General Contractors

Data received from the survey done in 2018 indicates that 28.6% of employees working for general contractors company were using BIM as a means of production on residential projects. The survey indicates that small-scale contractors have yet to explore the full benefit of BIM due to lack of available expertise, however most are inclined to its future implementation. Conversely, large-scale contractors expressed using BIM since its inception and mentioned financing a department dedicated to Virtual Design and Construction (VDC), which is closely related to BIM. Though large general contractors interviewed stated that residential work only accounts for 20 of their 200 projects (10%), BIM is still used as the production tool regardless of the project type.

Architects

Similar to the 2014 NAHB survey findings, architects still remain as the top user of BIM. Based on the current survey results it is evident that 57.1% of the employees at architectural firms are using BIM on residential projects. It is established that, architectural firms are using BIM for projects greater than 140 units. According to multiple users interviewed, BIM allowed for better organization of large residential projects. For example, unit studies were developed at an accelerated pace and could receive live feedback from other stake holders. In addition, firms indicated that BIM allowed for collaboration between multiple architects. All architecture firms interviewed expressed having dedicated BIM specialists in charge of maintaining their collaborative work-share system.

Figure 4. BIM participation by stakeholder.

Design-Build Firms

It appears from the survey done in 2018 that, 80% of employees at design-build firms are involved in BIM. In a design-build office setting, communication is essential between design and construction personnel. Any mistakes in the design or construction will leave the firm liable. Therefore, a design-build firm benefits from competent BIM personnel. Design-Build personnel surveyed indicated using BIM on all phases of the building process without exception.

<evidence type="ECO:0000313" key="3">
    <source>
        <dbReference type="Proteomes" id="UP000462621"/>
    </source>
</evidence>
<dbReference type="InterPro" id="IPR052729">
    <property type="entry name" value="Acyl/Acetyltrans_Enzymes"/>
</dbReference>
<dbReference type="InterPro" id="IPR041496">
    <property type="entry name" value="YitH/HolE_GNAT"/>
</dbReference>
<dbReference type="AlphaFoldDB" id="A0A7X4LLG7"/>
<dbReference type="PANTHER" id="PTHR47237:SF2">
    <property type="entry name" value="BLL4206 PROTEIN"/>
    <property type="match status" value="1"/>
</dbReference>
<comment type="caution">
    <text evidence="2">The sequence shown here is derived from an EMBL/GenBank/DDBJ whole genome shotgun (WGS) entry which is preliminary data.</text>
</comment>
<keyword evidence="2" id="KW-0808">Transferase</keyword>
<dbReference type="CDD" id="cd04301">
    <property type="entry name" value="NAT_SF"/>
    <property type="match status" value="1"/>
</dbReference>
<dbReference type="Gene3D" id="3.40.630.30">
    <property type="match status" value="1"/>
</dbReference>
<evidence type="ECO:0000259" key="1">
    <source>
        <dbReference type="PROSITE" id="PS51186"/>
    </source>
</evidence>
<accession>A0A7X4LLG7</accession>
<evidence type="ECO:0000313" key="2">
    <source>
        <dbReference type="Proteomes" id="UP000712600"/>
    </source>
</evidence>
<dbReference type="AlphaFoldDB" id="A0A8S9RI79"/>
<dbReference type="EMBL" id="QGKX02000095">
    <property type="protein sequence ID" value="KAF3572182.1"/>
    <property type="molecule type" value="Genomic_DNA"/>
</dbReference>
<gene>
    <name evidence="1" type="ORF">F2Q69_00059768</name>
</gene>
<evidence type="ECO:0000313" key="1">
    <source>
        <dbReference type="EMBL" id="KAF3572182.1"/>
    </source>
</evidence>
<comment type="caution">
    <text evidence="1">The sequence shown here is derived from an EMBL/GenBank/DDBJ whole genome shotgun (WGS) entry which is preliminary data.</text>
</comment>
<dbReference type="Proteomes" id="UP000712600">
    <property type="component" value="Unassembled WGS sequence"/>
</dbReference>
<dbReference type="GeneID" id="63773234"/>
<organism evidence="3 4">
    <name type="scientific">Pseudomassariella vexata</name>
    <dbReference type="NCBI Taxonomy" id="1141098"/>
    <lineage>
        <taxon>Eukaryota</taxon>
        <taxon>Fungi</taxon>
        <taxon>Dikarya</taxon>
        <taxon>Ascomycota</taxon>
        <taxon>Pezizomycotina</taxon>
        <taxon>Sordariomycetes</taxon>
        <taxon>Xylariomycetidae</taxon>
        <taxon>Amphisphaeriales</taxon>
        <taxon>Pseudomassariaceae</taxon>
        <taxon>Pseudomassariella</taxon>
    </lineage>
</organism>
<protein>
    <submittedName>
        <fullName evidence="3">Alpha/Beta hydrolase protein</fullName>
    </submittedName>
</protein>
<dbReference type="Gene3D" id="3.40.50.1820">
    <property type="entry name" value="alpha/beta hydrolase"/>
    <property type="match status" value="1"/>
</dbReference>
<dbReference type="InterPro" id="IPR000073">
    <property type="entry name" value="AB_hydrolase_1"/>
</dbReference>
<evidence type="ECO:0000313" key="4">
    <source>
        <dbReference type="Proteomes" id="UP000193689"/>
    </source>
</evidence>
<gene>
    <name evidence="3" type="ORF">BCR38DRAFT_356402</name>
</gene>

Additional Results

Another interesting finding of this research supports the growth of BIM in the residential industry is its use during various phases of design. Historically, BIM tools were used for producing construction documents and “reviewing three dimensional plans” [2] . This survey done in 2018 indicates that firms are implementing BIM in various phases besides construction, including concept, schematic design, design development and operation and maintenance phases. Refer to Figure 5.

Concept & Schematic Design

Survey done in 2018 yielded similar results in Concept and schematic design phase as design phase, mainly because same personals being involved in both applications. As indicated in the Figure 5, it appears that 98% of 476 users are implementing BIM during concept and schematic design phase. According to the survey, BIM application during the schematic design and concept phases established improved collaboration among design team members at the beginning of the project, which renders efficiency and reduces errors.